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Newton v. Barth

788 S.E. 2d 653 (2016)

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Newton v. Barth

North Carolina Court of Appeals

788 S.E. 2d 653 (2016)

Facts

AmerLink, Ltd. was a business owned by John M. Barth, Jr. (Junior) and John M. Barth (Senior) (defendants). After Junior and Senior obtained the company, Junior went to extensive lengths to conceal evidence of financial troubles from AmerLink’s customers, vendors, and suppliers. He began falsifying financial information and delivery reports and directed salespeople to encourage customers to enter new contracts and send funds to AmerLink. After AmerLink filed for bankruptcy protection, the bankruptcy trustee filed an adversary proceeding over an employee stock option that Junior and Senior had used as a cash grab. That matter was settled. Two class-actions groups consisting of customers of AmerLink (the Newton plaintiffs) and vendors and suppliers of AmerLink (the Diorio plaintiffs) (plaintiffs) had class-action suits consolidated against Junior and Senior for fraud, unfair and deceptive trade practices, civil conspiracy, and punitive damages. The trial court heard Junior and Senior’s motion to dismiss the complaints due to lack of standing. The trial court granted that motion, and the Newton and Diorio plaintiffs appealed. Junior and Senior argued that the injuries claimed were injuries to AmerLink and were shared by all creditors and belonged to the bankruptcy trustee. 11 U.S.C. § 541(a) authorized the bankruptcy trustee to bring suit for claims that could be maintained by the corporation against other parties and to avoid or recover fraudulent conveyances for the benefit of all creditors. However, prior caselaw indicated that an individual action could proceed against a third party if the creditor could demonstrate a special duty or a distinct and personal harm to the creditor itself. The Newton and Diorio plaintiffs argued that the claims against Junior and Senior in their individual capacities had not been litigated in the adversary proceeding and were not the property of the AmerLink bankruptcy estate but belonged to the respective plaintiffs and were distinct and personal from corporate harm.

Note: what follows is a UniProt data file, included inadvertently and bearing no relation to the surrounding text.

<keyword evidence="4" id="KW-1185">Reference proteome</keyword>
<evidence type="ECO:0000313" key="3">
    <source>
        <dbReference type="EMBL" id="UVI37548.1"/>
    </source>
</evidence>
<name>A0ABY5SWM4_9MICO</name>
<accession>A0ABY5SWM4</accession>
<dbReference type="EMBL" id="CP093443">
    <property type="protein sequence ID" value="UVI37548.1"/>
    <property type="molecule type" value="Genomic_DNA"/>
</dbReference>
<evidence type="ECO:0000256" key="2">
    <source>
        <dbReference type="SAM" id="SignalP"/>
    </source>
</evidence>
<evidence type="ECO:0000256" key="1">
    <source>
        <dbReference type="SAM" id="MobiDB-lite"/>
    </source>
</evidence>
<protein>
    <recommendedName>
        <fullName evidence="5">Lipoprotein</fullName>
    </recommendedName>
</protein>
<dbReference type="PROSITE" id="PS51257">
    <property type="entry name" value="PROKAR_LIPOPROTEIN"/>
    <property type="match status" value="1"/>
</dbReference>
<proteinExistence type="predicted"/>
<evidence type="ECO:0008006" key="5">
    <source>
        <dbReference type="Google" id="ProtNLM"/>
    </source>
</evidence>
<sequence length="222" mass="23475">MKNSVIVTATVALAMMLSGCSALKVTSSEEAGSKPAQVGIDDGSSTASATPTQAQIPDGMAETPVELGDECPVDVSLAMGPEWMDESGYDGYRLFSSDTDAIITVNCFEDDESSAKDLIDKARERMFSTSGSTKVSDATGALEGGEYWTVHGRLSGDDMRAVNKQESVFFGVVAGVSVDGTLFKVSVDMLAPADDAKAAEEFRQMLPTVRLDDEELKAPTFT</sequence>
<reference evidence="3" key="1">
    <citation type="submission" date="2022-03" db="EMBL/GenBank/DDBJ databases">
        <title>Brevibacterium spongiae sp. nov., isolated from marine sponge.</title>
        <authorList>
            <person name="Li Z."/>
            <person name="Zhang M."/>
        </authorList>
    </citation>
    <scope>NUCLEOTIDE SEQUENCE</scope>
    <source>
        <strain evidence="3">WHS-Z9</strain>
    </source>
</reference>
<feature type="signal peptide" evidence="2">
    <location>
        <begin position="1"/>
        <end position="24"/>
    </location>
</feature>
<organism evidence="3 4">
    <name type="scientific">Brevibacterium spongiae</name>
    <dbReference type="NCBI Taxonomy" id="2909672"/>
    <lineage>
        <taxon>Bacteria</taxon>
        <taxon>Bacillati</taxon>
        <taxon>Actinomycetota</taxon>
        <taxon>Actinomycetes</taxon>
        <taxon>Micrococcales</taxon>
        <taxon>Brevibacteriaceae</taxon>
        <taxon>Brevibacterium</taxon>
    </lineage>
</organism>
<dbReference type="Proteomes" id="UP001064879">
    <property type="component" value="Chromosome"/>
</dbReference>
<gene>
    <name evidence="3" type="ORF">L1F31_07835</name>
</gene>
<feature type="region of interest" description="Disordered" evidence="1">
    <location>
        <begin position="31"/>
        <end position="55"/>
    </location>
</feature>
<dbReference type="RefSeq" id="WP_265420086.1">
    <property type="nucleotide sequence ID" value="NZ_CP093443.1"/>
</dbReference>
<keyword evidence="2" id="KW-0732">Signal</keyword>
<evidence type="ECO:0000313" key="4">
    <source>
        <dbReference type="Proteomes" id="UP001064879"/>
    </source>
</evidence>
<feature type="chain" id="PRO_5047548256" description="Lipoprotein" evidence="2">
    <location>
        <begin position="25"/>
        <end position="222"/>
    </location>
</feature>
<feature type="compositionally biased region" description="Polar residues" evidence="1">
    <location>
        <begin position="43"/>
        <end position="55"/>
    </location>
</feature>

Rule of Law

Issue

Holding and Reasoning (Stephens, J.)

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